Non-zero from the Triangular Ansatz and Leptogenesis
Recent experiments indicate a departure from the exact Tri-Bimaximal mixing by measuring definitive non-zero value of . Within the framework of type I seesaw mechanism, we reconstruct the triangular Dirac neutrino mass matrix from the symmetric mass matrix. The deviation from symmetry is then parametrized by adding dimensionless parameters in the triangular mass matrix. In this parametrization of the neutrino mass matrix, the non-zero value is controlled by .
We also calculate the resulting leptogenesis and show that the triangular texture can generate the observed baryon asymmetry in the universe via leptogenesis scenario.
Keywords: Neutrino Physics; Flavor Symmetry; Leptogenesis; Matter-antimatter.
PACS numbers: 14.60.Pq; 11.30.Hv; 98.80.Cq
The discovery of the neutrino masses and the lepton mixing have played a pivotal role in probing physics beyond the Standard Model (SM). Recent experiments MINOS [1, 2], T2K , Double CHOOZ , Daya Bay  and RENO  have reported definitive non-zero result. The latest global analysis of neutrino oscillation data yields the following best-fit values with and errors for the oscillation parameters .
Seesaw mechanism - gives a natural explanation of the smallness of the masses for light neutrinos and mixing by connecting the tiny neutrino masses to a very heavy right-handed neutrinos masses.
According to the seesaw mechanism, lepton number is broken at high energies due to right-handed neutrino Majorana masses, resulting in small left-handed neutrino Majorana masses suppressed by the heavy mass scale. The seesaw mechanism also provides an attractive mechanism for generating the baryon asymmetry of the universe via leptogenesis -.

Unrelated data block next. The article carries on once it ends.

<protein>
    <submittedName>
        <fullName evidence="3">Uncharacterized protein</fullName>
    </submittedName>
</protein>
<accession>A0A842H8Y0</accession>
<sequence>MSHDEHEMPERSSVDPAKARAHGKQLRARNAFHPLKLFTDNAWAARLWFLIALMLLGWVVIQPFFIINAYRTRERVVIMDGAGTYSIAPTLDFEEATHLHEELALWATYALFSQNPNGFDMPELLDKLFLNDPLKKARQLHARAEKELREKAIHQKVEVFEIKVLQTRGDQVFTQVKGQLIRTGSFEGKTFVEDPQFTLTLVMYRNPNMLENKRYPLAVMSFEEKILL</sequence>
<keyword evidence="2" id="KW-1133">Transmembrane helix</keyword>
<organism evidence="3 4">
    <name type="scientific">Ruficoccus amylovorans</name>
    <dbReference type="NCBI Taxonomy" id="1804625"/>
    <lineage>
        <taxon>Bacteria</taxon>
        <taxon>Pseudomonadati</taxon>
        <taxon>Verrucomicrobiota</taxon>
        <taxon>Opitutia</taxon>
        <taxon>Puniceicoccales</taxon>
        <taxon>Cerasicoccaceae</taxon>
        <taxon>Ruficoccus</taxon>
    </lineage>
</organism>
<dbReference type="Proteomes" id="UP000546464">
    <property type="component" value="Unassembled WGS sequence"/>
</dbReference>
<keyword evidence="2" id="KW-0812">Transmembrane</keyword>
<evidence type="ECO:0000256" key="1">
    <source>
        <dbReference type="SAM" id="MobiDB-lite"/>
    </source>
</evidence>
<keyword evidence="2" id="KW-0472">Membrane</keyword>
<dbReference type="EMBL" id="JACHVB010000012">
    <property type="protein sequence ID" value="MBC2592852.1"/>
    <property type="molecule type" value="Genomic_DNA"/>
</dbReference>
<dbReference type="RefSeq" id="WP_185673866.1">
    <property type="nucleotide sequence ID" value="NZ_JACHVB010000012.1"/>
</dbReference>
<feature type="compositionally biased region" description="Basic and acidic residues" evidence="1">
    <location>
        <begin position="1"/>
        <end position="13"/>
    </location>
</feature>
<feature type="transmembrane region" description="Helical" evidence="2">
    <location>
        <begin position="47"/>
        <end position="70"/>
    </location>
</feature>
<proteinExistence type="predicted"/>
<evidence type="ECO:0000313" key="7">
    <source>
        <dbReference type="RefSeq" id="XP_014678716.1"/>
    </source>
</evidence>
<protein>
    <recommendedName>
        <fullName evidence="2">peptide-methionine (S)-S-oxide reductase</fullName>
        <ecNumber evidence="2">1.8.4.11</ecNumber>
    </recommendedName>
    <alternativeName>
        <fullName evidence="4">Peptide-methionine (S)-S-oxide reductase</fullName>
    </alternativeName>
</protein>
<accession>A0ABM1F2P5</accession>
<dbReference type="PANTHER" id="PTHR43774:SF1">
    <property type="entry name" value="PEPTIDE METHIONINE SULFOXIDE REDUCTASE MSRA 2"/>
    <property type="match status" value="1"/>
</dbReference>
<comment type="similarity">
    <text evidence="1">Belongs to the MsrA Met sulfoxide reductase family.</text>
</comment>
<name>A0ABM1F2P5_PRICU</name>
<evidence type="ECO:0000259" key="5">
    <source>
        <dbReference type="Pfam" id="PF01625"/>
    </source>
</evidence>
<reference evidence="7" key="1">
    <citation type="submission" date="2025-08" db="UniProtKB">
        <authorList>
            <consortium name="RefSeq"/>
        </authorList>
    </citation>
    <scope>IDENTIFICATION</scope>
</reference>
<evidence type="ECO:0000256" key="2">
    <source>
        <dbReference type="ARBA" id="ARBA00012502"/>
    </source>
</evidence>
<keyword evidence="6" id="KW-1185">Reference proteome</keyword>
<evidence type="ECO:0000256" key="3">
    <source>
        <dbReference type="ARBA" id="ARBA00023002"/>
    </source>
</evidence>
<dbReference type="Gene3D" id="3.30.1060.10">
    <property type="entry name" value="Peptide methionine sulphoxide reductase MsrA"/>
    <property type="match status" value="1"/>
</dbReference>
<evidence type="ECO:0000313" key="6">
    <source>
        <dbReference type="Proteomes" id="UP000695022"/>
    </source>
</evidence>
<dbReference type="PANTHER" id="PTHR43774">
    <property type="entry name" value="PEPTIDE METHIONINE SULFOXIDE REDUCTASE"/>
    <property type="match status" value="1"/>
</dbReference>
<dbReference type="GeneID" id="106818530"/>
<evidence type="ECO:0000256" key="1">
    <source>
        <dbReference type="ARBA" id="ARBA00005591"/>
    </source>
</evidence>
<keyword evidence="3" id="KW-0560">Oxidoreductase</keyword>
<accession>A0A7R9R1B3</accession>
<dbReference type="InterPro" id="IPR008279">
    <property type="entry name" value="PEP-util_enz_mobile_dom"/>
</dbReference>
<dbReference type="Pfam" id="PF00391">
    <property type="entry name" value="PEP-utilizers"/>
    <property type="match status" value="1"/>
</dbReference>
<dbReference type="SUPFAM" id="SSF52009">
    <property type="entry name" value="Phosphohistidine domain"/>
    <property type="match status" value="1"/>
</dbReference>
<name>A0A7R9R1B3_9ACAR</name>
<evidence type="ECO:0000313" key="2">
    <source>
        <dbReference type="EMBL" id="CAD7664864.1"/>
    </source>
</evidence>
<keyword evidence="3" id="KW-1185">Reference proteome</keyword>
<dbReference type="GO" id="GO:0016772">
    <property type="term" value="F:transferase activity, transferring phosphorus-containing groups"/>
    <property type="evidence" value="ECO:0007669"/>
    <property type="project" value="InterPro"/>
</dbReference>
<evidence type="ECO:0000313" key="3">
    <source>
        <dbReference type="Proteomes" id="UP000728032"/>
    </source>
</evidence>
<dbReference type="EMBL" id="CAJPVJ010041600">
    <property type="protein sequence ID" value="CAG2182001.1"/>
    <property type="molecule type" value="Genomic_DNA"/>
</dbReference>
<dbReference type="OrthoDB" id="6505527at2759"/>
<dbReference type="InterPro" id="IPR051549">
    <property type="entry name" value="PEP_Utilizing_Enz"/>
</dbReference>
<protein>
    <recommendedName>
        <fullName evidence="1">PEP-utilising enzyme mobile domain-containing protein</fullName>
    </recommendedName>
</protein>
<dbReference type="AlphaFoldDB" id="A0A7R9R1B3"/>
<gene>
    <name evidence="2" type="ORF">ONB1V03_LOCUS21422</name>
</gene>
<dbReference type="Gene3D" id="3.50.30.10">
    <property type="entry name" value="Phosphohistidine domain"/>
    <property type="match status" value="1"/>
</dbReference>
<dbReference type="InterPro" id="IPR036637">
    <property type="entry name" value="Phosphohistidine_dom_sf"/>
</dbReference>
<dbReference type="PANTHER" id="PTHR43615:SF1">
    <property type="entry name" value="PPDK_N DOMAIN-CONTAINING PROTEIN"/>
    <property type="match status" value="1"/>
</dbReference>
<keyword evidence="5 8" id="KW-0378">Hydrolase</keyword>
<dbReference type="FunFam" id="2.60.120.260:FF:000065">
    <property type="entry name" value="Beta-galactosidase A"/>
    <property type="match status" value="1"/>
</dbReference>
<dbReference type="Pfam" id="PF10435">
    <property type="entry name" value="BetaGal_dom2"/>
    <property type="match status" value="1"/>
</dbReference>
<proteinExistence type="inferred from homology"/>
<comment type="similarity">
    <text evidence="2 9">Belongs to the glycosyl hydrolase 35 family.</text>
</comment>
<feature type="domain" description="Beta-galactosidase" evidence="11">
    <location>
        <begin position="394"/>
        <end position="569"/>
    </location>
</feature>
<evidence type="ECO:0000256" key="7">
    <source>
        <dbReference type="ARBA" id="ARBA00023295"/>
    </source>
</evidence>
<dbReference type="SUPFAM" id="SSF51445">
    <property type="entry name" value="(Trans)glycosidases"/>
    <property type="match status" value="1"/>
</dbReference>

The seesaw Lagrangian can be written as :
where and denotes
the left-handed (light) neutrinos, the left-handed charged leptons and the right-handed (heavy) Majorana neutrinos,
respectively. We assume that the mass matrices of both the heavy and the charged lepton
are diagonal and real matrices.
After integrating out the heavy right-handed neutrinos, the symmetric Majorana mass matrix for light neutrinos is :
The mixing matrix that diagonalizes is :
where , is the CP-violating phase
and is diagonal matrix consisting of non-trivial Majorana phases.
Now any nonsingular matrix can be decomposed into the product of a nonsingular, upper or lower triangular matrix and a unitary matrix . In particular, the Dirac matrix can be written as :
It has been noticed that the relevant quantities for leptogenesis are the CP-violating phases in
which means that the unitary matrix cancels out in the unflavored
leptogenesis but not in the seesaw formula. Our ansatz consists in taking the unitary matrix to be identity implying that the Dirac matrix is either lower or upper triangular matrix .
Triangular textures have been considered as the simplest form to study since all the unphysical features can be eliminated from the start  and . Leptogenesis with triangular ansatz has been studied by [22, 23].